In early June, we returned to Texas from an Alaskan cruise.  Most of the time on our trip, we wore lightweight jackets.  It’s amazing how pleasant the weather is in Alaska and the Pacific Northwest.  We left Seattle headed for Denver, on a nice, cool day.  After switching planes in Denver, however, our pilot announced that the temperature in Midland-Odessa (our destination) was 105 degrees!  When we stepped out of the airport at 10 p.m., it was like walking into an oven. Talk about a shock!

States in the northeastern part of the United States have been experiencing extremely abnormal heat, resulting in a heat wave.  It may be harder on those who are not accustomed to these hot temperatures to cope with, than those who live where high temperatures, along with high humidity are more common.

Cities are usually hotter than rural areas, due to brick buildings, asphalt streets and tar roofs.  The elderly and others are afraid to go out if they live in unsafe neighborhoods.  They have their windows sealed up for protection; therefore, they get no draft from outside.  It’s up to friends and neighbors to see that they have some type of airconditioning, or take them to a place where they can be comfortable.   There are many places where persons can visit in order to escape the heat: community centers, churches, senior citizen centers, malls, movies, libraries, or stores.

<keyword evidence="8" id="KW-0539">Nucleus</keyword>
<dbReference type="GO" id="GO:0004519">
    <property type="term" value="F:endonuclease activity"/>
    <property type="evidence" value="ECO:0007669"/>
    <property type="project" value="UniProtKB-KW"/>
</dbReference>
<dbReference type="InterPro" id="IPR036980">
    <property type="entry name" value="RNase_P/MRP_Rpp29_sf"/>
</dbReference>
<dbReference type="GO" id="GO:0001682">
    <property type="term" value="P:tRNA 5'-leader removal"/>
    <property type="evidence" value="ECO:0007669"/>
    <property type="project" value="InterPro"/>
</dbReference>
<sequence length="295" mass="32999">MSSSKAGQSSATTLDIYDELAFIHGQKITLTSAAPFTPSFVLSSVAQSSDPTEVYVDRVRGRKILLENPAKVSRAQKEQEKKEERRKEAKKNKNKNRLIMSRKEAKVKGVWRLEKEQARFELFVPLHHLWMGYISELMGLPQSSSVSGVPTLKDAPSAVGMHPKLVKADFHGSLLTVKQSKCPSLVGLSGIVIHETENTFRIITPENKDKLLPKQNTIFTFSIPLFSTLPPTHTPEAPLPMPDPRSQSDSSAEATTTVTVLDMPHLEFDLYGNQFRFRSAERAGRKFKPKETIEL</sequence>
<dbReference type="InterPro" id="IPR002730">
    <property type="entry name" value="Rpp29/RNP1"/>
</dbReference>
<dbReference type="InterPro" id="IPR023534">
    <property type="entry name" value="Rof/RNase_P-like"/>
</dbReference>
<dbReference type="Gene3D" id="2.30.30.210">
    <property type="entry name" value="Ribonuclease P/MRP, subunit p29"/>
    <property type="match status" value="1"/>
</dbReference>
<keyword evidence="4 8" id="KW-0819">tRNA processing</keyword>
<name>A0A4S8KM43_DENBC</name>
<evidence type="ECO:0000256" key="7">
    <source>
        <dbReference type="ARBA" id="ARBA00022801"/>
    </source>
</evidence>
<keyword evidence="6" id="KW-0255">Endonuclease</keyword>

Those who are at risk to suffer the most from extreme heat are persons who are outside: firefighters, athletes, and anyone else who has to be in the sun most of the day.  They should seek shade as much as possible and take breaks often. Workers should agree to watch out for each other, and be sure that they are getting enough water and rest during their shift.

Others at risk are:

  • Persons who are overweight.
  • Children age 4 to the elderly, past age 64.
  • Those who have chronic medical or mental health conditions.
  • Persons who take certain medications that can distrupt body temperature.

We should conserve energy as much as possible, both with our bodies, and our use of power to cool our homes.  Overuse of power causes disruptions of service in heavily populated areas.  The thermostat of the airconditioner should be set no lower than 78 degrees.  There are timers that you can buy that enable you to set your cooling to come on around 30 minutes before you plan to arrive home from work or elsewhere. 

Don’t wait until you are thirsty to drink water or juice; drink water often throughout the day.  Stay away from alcohol or caffeinated drinks, as they deplete the fluids from your body.  A good supplement for water is a sports drink, such as Powdered Gatorade Mix, which restores electrolytes and salt to the body.

This hot weather, too, shall pass.  Before you know it, you will be digging out a jacket to wear to a football game! Until then, do all you can to “keep your cool.” And please, please, don’t leave children, older persons, or animals in your vehicles.  It only takes ten minutes for the temperature to rise 20 degrees in a shut-up car!